Manuscript Group 287, James Parker (1725-1797) and John Parker (1729-1762) Papers, 1752-1781
Documents, Manuscripts, Maps, & Photographs
Manuscript Group 287
James Parker (1725-1797) and John Parker (1729-1762)
.25 linear feet / ½ small mss. box
Processed by Irina Peris as part of the “Farm to City” project funded by a grant from the National Historical Publications and Records Commission.
James Parker (1725-1797), the son of Janet Johnstone (d.1741) and John Parker (1693-1732), served in the colonial military as a young man. Some time after 1746, he left the army and partnered with Beverly Robinson and Andrew Johnston in a mercantile business. The company traded with the West Indies and in 1750-1751, Parker traveled to Jamaica for business reasons. Soon after this trip he settled in Perth Amboy, New Jersey to manage the family estate, which included the mansion known as “The Castle.” He married Gertrude Skinner (d.1811), the sister of Cortlandt Skinner (1727-1799), and with her started a family.
Parker served in a number of different capacities throughout his lifetime. He was an agent for the East Jersey Proprietors; an agent for the Hunterdon and Sussex County properties of Sir Robert Barker, an absentee landlord; a lawyer; a councilor under Governor William Franklin (1764-1775); and mayor of Perth Amboy (1771). In 1775, he declined the appointment as one of Perth Amboy’s delegates to the Provincial Congress, choosing instead to stay neutral during the escalating conflict. Though he had loyalist connections and sympathies, he remained neutral and moved his family to the farm he called “Shipley” in Bethlehem (now Union), Hunterdon County, New Jersey. In November of 1777, James Parker and two others were taken as loyalist hostages to ensure the safety of patriot captives. Parker was soon allowed to return to his family at “Shipley,” where they remained until the end of the war. In 1783, the Parkers moved to New Brunswick, New Jersey for two years before returning to the family home in Perth Amboy. James Parker died on October 4, 1797, leaving his son, James (1776-1868), to manage the remaining family lands.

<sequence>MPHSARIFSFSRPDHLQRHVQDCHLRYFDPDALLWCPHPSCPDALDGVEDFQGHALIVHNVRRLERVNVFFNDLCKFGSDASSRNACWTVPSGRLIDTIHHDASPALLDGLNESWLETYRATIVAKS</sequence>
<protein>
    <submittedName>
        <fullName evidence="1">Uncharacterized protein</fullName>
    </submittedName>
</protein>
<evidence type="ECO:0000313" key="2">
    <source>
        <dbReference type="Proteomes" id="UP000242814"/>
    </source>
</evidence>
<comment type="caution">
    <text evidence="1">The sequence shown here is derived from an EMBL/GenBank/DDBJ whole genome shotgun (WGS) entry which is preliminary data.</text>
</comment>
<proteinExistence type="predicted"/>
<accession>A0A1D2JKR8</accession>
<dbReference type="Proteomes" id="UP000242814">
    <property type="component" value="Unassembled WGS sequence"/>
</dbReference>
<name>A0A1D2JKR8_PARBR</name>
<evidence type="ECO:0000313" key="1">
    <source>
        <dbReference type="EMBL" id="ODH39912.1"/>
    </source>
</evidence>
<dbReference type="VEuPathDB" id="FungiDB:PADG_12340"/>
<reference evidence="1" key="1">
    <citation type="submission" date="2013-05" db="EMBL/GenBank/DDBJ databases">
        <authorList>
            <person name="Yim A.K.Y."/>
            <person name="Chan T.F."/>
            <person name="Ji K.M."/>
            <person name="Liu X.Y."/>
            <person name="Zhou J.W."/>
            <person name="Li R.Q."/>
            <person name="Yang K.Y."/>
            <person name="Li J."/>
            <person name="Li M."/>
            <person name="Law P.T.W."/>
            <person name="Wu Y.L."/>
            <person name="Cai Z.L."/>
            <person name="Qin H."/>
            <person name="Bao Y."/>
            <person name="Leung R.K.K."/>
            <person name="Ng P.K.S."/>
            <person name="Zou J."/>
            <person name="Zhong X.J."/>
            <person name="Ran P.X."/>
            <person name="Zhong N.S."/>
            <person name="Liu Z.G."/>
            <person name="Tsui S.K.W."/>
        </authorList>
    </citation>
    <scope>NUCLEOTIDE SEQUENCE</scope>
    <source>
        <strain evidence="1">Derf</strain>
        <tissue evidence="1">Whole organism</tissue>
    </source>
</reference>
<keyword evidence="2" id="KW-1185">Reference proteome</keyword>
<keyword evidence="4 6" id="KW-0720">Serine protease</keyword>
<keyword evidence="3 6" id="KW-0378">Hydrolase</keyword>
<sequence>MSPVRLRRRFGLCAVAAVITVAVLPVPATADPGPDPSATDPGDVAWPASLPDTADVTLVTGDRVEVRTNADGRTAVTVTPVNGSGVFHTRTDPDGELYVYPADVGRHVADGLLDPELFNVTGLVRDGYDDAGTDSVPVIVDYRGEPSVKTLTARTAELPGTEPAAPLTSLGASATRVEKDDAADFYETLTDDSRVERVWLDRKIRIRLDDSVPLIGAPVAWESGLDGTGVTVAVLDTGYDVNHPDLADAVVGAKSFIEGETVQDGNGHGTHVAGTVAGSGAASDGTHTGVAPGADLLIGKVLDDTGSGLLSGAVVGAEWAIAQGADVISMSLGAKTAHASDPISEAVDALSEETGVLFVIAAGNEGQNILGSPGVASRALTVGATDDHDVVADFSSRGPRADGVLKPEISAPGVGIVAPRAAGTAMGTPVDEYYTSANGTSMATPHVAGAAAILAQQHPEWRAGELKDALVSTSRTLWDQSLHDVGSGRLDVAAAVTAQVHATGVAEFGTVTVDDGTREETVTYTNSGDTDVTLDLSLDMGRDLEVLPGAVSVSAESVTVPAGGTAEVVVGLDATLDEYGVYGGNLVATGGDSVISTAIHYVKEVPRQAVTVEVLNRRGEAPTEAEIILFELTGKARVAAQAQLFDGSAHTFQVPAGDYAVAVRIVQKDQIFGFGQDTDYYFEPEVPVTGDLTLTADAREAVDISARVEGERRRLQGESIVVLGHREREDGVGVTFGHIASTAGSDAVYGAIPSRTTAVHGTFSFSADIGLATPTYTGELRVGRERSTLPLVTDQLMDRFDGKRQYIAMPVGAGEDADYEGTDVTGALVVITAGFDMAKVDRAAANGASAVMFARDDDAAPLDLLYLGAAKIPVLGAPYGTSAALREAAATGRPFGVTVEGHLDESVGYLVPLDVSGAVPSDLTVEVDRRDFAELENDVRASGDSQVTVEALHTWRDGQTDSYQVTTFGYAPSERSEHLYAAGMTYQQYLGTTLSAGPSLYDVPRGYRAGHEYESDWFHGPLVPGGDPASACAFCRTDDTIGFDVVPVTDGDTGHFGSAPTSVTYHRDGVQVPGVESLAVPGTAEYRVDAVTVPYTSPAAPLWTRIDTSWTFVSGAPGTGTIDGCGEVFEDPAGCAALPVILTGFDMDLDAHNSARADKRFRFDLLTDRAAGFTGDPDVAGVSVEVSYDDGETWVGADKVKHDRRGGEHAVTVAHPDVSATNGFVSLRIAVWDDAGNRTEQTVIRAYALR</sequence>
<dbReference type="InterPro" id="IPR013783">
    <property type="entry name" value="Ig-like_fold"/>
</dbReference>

John Parker (1729-1762), James Sr.’s younger brother, served for five years (1745-1750) as a midshipman on board the British vessel Chester, and soon after sailed to Jamaica, Virginia, and Newfoundland. He then earned the rank of colonel through his service in the campaigns against the French in 1755 and 1756, and at Fort William Henry in 1757. In 1761, he was taken prisoner at Martinico, where he died on February 15th of the following year. John Parker never married.
Clayton, W. Woodford, ed. History of Union and Middlesex Counties, New Jersey, with Biographical Sketches of Many of Their Pioneers and Prominent Men (Everts & Peck: Philadelphia, 1883), pgs. 612-613.
This collection was donated by Charles W. Parker in 1932.
Scope and Content Note:
This collection consists of the account book of John Parker, the diaries of James Parker, and an undated typewritten transcript of the diaries. The collection dates from 1752-1781 and is organized by author and then arranged chronologically.
The account book dates from 1752 and documents John Parker’s commercial transactions while in Virginia. The volume records such activities as the sale and purchase of sugar, cider, and coffee. The account book is part of a large notebook which also contains the earliest section of James Parker’s diary.
The diaries of James Parker date from May 16, 1778 to September 21, 1779; January 1, 1780 to October 8, 1780; and January 1, 1781 to October 8, 1781 – the time period that Parker and his family lived at “Shipley” in Huntington County, New Jersey. The entries largely consist of farming and business records that deal with such things as planting techniques and work injuries. Parker also comments on such matters as slave labor, cattle sales, prices, land sales, early lotteries, the cost of education, and news of the war. This last topic includes such subjects as the movement and quartering of troops (December 1778), the collection of grain and cattle for the army (January 1780), and militia summonses (June 1780).
|1||John Parker. Account book||1752|
|James Parker. Diary||1778-1779|
|2||James Parker. Diary||1780-1781|
|3||James Parker. Diary. Typescript copy||n.d.|